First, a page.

Participants transitioning from the Income Management regime to the Cashless Debit Card trial will get to keep their existing quarantine rate.  The benefits of the Cashless Debit Card program include a more streamlined approach to welfare quarantining, the use of improved technology, and fewer restrictions on purchases that allow participants to shop from a wide variety of sellers, including online retailers, thereby increasing a participant’s ability to spend their welfare payments to meet their essential needs.

 

Businesses that sell restricted items can serve participants where they have systems in place that do not allow for the sale of such products to holders of a Cashless Debit Card.  These limitations are necessary to ensure that restricted products cannot be purchased with the restrictable portion of a participant’s social security payment.  Without the diversion of social security payments into a restricted bank account, welfare quarantining would not be possible and the objectives of the Cashless Debit Card, outlined above, could not be met.

 

The restricted bank account functions like a standard, mainstream bank account.  This serves to minimise restrictions on the way social security is received.  The Cashless Debit Card itself is a standard Visa debit card that can be used at the majority of merchants that accept EFTPOS payments.  The account allows for a range of flexible payment options including online transfers, BPAY, online shopping and recurring deductions.  As well as accessing these services online, a mobile application has been developed for use on smartphones.  There are also two hotline services operated by the card provider and DSS to provide technical and practical support for participants.

 

Given the objectives of the Cashless Debit Card trial, the prevalence of social harm in the areas these schemes operate, any limitation on the right to social security is reasonable and proportionate.

 

The right to a private life

 

The impact of the trial on the right to a private life and privacy has previously been raised.

 

Article 17 of the International Covenant on Civil and Political Rights sets out the right to a private life.  It prohibits arbitrary or unlawful interferences with an individual’s privacy, family, correspondence or home.

 

The Cashless Debit Card program seeks to achieve the legitimate objective of reducing immediate hardship and deprivation, reducing violence and harm, encouraging socially responsible behaviour, and reducing the likelihood that welfare payment recipients will be subject to harassment and abuse in relation to their welfare payments.

 

By reducing a person’s choice in how and where they access and spend their social security payments, the Cashless Debit Card limits the right to a private life.  The Cashless Debit Card trial is targeted to communities where high levels of welfare dependence exist alongside high levels of social harm. 

 

This limitation on the right to a private life is directly related to the objectives of reducing such harm.  This is because the limitations put in place restrict transactions at businesses selling goods that contribute to such harm.  Therefore, the limitation that is placed on the right to a private life with the Cashless Debit Card is directly related to improving the welfare of the recipient and any dependents.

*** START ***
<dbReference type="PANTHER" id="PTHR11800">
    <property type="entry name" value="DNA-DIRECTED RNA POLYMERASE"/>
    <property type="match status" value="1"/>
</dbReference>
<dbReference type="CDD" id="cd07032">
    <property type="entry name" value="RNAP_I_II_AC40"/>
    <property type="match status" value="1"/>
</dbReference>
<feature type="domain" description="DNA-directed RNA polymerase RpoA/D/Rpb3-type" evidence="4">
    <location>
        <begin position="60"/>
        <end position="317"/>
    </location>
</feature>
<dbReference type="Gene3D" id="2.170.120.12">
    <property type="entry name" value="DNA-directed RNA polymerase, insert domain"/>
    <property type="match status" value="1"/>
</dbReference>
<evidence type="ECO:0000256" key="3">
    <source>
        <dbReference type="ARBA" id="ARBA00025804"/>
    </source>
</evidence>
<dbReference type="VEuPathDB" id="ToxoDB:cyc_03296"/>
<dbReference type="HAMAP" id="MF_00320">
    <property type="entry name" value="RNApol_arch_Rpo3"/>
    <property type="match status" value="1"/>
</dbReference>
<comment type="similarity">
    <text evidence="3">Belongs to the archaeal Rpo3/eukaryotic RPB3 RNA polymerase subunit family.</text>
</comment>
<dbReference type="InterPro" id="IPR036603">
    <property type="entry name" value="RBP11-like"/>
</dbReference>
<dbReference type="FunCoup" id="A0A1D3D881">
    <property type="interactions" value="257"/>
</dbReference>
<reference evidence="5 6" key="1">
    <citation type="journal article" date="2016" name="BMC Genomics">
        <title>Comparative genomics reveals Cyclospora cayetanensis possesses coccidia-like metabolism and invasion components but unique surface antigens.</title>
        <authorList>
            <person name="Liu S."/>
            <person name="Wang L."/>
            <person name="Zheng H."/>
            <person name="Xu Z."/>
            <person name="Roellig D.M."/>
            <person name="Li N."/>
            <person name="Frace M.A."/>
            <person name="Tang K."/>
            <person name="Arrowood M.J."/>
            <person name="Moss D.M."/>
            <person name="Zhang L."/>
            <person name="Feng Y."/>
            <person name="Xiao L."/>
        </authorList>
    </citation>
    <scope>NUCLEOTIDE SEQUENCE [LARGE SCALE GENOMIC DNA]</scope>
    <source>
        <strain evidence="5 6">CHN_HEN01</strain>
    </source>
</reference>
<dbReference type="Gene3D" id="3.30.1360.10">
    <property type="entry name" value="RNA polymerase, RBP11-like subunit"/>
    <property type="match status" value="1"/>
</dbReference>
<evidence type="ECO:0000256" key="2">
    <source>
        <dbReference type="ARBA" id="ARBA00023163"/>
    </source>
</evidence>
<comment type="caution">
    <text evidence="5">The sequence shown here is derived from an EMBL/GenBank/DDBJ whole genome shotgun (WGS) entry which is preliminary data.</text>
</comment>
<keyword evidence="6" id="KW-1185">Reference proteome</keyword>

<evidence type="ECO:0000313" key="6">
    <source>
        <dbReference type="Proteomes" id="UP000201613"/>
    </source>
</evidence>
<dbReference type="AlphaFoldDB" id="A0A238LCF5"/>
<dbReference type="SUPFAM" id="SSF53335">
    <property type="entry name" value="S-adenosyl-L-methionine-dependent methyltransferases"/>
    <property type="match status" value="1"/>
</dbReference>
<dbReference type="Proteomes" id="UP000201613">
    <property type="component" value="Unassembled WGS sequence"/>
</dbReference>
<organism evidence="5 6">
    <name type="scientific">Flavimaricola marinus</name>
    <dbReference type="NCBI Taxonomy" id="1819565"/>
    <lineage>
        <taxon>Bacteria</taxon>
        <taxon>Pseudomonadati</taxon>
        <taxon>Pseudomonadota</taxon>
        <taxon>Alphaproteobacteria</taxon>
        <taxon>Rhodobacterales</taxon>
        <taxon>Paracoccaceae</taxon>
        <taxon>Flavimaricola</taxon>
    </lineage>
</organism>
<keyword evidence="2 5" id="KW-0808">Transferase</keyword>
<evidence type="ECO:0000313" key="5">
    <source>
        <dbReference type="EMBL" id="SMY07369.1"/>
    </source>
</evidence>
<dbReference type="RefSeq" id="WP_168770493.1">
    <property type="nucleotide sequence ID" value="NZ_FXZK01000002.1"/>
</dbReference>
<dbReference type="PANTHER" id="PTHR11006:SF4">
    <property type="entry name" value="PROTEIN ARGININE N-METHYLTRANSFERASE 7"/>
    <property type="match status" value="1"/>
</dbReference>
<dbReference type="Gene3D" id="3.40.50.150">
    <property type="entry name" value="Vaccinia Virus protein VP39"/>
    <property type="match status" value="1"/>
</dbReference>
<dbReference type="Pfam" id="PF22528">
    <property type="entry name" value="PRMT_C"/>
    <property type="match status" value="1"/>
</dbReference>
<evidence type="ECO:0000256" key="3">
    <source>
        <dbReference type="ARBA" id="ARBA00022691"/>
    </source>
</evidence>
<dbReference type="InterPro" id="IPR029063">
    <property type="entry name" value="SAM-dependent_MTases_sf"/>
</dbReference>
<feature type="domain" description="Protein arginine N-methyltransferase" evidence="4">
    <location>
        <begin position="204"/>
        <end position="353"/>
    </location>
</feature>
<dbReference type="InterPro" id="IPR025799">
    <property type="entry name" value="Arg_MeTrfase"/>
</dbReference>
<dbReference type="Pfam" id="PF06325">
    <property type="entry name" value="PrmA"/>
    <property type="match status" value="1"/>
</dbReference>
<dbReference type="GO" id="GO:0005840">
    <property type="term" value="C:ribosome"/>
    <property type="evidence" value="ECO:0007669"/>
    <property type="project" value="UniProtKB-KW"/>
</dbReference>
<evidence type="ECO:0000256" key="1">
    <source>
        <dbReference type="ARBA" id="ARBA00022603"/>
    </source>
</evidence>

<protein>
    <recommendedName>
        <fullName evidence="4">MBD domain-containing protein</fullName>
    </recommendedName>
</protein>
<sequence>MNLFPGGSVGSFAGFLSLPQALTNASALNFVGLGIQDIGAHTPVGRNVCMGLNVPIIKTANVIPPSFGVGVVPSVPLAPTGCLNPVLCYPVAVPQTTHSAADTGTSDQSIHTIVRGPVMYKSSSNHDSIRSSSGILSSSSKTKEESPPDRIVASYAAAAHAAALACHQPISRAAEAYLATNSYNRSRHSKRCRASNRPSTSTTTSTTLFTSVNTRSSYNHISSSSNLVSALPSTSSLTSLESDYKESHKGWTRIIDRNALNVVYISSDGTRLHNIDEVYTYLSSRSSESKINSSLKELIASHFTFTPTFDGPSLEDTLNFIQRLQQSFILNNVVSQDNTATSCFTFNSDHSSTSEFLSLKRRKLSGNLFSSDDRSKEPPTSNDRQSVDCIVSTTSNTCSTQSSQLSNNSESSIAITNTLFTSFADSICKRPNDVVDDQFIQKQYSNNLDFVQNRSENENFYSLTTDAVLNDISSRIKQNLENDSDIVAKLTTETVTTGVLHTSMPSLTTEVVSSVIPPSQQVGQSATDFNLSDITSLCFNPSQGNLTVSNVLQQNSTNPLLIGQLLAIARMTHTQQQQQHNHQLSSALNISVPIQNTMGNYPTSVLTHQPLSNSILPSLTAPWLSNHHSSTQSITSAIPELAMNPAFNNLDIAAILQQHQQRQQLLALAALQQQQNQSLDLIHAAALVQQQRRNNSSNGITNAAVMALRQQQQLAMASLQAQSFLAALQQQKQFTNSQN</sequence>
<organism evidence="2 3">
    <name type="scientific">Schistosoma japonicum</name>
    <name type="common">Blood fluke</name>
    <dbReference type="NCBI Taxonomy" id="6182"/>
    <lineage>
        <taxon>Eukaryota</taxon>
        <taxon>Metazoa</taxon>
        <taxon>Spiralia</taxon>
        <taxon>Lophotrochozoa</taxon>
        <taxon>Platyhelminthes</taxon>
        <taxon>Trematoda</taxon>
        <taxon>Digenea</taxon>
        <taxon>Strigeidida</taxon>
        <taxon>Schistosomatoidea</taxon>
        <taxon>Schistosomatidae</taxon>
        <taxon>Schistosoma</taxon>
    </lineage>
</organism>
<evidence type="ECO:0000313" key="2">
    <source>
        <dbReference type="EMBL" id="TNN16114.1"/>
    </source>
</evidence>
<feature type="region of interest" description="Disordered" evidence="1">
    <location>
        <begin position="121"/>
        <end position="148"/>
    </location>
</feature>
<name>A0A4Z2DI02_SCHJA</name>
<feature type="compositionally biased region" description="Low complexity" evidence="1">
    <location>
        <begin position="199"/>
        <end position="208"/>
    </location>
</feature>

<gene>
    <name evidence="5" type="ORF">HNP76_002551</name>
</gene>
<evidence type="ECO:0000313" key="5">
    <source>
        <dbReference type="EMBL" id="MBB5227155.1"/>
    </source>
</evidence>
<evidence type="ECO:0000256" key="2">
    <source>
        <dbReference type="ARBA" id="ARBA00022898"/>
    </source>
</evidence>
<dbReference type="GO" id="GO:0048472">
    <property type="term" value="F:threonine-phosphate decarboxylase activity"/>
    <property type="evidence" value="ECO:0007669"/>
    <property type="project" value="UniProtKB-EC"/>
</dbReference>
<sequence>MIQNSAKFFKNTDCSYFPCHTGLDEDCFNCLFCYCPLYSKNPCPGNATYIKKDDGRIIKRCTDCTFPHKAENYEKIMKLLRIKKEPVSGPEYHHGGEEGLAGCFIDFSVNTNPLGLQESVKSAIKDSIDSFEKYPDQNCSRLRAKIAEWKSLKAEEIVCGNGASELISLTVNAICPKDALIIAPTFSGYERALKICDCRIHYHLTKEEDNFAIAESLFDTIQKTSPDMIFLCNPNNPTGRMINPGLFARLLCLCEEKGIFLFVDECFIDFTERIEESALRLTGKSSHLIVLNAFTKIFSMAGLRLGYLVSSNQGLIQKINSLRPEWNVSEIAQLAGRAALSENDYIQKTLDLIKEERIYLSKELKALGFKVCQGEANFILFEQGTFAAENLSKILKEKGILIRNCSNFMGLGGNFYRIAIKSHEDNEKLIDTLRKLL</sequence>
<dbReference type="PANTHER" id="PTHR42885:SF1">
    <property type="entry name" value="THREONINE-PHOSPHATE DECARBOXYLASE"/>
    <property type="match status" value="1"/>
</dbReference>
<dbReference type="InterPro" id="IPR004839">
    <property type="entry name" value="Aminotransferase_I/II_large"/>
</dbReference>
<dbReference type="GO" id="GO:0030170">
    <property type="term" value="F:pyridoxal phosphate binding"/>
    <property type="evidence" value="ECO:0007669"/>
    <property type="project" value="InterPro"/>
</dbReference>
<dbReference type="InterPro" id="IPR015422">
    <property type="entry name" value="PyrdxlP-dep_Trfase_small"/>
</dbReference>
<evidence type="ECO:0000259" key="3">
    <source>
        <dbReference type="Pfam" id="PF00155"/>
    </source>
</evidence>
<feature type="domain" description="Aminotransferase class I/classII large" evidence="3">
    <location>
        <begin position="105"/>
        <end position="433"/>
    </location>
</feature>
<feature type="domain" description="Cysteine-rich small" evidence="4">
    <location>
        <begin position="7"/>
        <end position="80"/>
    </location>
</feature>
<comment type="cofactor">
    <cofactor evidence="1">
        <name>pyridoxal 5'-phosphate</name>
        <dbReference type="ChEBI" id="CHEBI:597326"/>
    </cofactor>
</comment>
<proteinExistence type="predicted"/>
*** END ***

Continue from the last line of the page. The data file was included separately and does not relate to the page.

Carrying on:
The Cashless Debit Card trial also engages the right to privacy.  Section 124PN of the Act allows the disclosure of information to the Secretary by a financial institution.  Section 124PN does not provide a blanket exemption from privacy laws.  It merely allows the sharing of information necessary for the operation and evaluation of the Cashless Debit Card trial.  As a result, there are still safeguards in place to protect individual privacy.  Any information collected by DSS or Services Australia will be protected information that is subject to the secrecy provisions in the Act.  Both Government and the card provider are required to act in accordance with the Privacy Act 1988 , more generally, and the Australian Privacy Principles (APPs).  The APPs set out strict rules around how personal information can be used.  For example, they prohibit the disclosure of personal information for direct marketing.  Notably, under the Cashless Debit Card, the Government cannot see what items or products people are purchasing, only the merchants in which the money is being spent.

 

The section seeks to enable the Cashless Debit Card trial to achieve a legitimate objective and are necessary for the trial to operate and be evaluated effectively.  In order to establish bank accounts for participants, Services Australia must transfer customer information to the card provider.  The card provider in turn provides new account details back to Services Australia.  While the Cashless Debit Card trial is operating, the card provider must also transfer information about participants to DSS.  DSS uses this information to run and evaluate the program. Without this sharing of information, new accounts cannot be set up and so the Cashless Debit Card trial could not proceed.

 

Proposed sections 124POA to 124POD of the Bill expand the existing disclosure provisions for the disclosure of information under Income Management to the Cashless Debit Card trial provisions.  The purpose of disclosures by the Secretary under these provisions is to ensure that the Cashless Debit Card trial is properly administered and appropriate information can be shared about a participant to provide protective support.